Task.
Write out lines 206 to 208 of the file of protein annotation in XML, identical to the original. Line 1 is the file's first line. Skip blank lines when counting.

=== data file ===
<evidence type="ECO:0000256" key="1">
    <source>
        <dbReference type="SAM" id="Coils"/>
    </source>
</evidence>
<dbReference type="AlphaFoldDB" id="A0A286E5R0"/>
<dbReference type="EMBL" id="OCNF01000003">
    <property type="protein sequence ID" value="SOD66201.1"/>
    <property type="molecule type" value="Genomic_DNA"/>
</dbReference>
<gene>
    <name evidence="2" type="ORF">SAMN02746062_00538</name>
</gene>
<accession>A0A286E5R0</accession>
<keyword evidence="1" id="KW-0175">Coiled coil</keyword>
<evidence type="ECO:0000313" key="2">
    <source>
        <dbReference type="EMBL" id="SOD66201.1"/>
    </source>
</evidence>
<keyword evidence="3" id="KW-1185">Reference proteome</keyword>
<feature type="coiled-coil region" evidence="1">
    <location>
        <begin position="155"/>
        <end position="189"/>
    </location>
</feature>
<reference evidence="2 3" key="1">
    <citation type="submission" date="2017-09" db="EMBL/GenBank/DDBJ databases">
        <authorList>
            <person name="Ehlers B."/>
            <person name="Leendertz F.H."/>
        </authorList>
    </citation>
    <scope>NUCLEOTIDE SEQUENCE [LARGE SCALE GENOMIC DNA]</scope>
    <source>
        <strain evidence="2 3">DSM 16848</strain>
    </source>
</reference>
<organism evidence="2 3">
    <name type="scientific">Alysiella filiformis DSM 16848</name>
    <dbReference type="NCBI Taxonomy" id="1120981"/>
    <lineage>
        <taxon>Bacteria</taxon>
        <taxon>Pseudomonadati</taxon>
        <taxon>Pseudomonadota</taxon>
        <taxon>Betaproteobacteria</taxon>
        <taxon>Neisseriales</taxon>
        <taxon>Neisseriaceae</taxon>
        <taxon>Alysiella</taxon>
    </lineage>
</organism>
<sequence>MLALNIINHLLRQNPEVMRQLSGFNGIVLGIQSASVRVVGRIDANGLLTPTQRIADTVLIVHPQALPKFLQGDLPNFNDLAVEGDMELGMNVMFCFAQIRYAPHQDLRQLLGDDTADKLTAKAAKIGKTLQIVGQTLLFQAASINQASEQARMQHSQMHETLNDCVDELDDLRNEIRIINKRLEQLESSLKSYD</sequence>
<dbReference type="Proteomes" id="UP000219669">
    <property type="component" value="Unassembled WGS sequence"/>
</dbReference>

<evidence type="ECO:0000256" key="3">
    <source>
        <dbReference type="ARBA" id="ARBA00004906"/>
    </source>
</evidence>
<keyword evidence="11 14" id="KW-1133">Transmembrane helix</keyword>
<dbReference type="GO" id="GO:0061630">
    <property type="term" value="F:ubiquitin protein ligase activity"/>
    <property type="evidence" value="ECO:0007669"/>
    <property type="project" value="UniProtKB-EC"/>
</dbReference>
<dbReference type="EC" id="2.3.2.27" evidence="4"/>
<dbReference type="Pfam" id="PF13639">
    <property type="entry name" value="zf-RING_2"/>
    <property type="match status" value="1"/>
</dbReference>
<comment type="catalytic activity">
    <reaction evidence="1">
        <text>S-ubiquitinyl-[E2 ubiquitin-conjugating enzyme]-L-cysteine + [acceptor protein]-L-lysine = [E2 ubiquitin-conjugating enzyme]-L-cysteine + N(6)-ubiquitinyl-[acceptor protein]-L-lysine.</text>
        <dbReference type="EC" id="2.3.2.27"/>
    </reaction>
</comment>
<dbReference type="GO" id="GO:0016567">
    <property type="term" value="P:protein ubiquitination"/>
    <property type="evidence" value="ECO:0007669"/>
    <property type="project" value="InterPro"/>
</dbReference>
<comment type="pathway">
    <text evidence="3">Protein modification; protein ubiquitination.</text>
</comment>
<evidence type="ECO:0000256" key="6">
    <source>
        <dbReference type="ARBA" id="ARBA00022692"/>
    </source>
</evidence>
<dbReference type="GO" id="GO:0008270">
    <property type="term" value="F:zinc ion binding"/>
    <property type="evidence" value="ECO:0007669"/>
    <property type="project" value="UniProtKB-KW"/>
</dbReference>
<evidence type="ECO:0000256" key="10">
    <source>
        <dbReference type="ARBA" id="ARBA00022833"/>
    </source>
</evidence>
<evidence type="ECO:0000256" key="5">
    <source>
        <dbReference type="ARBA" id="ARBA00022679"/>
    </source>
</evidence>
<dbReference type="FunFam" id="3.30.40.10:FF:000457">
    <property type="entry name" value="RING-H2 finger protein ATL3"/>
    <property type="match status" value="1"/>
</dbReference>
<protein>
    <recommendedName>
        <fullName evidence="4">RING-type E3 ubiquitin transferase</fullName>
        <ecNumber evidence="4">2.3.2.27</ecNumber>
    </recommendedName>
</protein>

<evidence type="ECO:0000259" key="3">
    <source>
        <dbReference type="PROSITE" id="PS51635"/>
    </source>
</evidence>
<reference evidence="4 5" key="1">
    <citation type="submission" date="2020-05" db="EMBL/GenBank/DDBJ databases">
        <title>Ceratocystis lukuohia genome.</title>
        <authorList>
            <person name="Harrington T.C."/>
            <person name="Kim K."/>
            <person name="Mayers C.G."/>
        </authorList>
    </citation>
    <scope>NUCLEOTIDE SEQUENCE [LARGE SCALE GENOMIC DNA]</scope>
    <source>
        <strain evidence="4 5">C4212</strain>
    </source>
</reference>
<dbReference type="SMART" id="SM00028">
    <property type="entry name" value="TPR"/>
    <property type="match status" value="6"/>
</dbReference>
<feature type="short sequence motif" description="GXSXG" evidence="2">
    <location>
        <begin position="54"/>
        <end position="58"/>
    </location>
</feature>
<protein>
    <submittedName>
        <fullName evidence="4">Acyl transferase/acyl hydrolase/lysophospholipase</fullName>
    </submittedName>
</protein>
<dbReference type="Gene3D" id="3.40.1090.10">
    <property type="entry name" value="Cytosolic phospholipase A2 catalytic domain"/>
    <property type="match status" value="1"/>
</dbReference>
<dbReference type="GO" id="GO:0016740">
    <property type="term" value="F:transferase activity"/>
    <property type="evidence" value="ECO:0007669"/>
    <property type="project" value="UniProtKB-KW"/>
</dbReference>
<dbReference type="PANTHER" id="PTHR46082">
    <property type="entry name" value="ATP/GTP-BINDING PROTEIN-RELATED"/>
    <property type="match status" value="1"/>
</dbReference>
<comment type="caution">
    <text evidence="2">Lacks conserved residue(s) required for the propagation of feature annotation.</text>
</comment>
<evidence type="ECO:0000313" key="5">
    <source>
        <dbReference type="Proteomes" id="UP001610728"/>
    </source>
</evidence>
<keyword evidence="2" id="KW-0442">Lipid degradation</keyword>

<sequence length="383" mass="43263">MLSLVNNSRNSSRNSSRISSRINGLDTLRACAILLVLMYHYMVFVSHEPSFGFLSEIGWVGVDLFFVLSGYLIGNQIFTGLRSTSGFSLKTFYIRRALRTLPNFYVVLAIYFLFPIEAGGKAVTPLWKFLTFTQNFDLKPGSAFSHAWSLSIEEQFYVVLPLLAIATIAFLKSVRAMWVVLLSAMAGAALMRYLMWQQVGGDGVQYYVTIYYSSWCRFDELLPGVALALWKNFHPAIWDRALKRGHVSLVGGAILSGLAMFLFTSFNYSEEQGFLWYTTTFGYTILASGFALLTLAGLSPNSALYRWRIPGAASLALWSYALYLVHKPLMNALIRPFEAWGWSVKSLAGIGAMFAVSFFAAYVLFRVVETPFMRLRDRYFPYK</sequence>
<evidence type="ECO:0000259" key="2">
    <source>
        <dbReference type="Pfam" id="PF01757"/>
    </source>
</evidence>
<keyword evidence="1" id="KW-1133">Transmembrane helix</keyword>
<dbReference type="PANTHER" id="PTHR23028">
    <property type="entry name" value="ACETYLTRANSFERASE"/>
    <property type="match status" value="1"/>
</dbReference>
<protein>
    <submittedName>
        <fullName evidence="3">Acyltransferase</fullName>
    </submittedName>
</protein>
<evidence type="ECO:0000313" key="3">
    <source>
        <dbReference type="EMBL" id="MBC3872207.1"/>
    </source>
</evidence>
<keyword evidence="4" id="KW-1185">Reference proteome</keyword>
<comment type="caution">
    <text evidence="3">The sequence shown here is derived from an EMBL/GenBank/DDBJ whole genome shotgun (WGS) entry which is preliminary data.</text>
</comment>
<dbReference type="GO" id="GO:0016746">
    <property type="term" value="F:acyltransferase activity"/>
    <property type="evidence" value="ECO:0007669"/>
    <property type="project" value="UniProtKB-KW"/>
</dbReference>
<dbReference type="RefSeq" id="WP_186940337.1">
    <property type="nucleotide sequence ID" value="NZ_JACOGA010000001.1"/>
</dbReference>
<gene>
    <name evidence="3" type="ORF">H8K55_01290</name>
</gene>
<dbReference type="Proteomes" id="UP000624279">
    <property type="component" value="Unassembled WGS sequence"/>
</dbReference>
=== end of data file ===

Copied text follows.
<gene>
    <name evidence="3" type="ORF">H8K55_01290</name>
</gene>